Since its founding, Free the Slaves has liberated more than 14,000 people from slavery. We've educated more than 650,000 villagers to protect their families from trafficking. We've helped bring more than 300 traffickers and slaveholders to justice. We've built global public awarerness through print, online and broadcast media outlets that reach more than 250 million people.

Financials

Free the Slaves Inc.
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Operations

The people, governance practices, and partners that make the organization tick.

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Connect with nonprofit leaders

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  • Analyze a variety of pre-calculated financial metrics
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Free the Slaves Inc.

Board of directors
as of 8/20/2020
SOURCE: Self-reported by organization
Board chair

Timothy Patrick McCarthy

Harvard University Kennedy School

Term: 2019 - 2022

Amy Wiwi

Lowenstein Sandler LLP

Carolyn Long

Independent Consultant

Juan Arteaga

Crowell & Moring LLP

Lila Leno

Calibre CPA Group PLLC

Wade Litchfield

Florida Power and Light

Timothy McCarthy

Harvard University

Nes Parker

Deloitte

Board leadership practices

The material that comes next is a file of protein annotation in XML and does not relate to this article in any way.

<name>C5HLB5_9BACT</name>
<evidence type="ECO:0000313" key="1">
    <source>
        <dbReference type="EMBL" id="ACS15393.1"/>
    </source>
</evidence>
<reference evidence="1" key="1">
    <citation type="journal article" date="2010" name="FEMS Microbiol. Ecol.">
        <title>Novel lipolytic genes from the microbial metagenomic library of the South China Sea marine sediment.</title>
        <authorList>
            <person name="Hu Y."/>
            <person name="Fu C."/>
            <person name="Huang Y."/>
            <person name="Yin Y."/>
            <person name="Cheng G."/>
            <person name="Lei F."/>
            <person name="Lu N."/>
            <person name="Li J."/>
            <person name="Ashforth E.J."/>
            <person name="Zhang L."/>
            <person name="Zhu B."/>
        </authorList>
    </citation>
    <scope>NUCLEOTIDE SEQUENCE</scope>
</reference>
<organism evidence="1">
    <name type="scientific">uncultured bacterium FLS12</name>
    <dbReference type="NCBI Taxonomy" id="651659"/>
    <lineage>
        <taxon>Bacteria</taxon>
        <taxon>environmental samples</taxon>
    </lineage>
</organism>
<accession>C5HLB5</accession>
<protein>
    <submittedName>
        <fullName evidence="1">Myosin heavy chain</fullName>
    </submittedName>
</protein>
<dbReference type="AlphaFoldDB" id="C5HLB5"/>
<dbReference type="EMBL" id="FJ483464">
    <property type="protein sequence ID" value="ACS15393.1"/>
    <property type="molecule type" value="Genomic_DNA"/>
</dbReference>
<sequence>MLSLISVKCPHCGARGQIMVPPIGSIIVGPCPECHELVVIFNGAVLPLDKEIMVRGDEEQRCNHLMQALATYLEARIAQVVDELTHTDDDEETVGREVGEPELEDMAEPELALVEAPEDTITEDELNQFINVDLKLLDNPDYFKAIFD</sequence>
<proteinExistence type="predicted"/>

SOURCE: Self-reported by organization

GuideStar worked with BoardSource, the national leader in nonprofit board leadership and governance, to create this section.

  • Board orientation and education
    Does the board conduct a formal orientation for new board members and require all board members to sign a written agreement regarding their roles, responsibilities, and expectations? Yes
  • CEO oversight
    Has the board conducted a formal, written assessment of the chief executive within the past year ? Yes
  • Ethics and transparency
    Have the board and senior staff reviewed the conflict-of-interest policy and completed and signed disclosure statements in the past year? Yes
  • Board composition
    Does the board ensure an inclusive board member recruitment process that results in diversity of thought and leadership? Yes
  • Board performance
    Has the board conducted a formal, written self-assessment of its performance within the past three years? Yes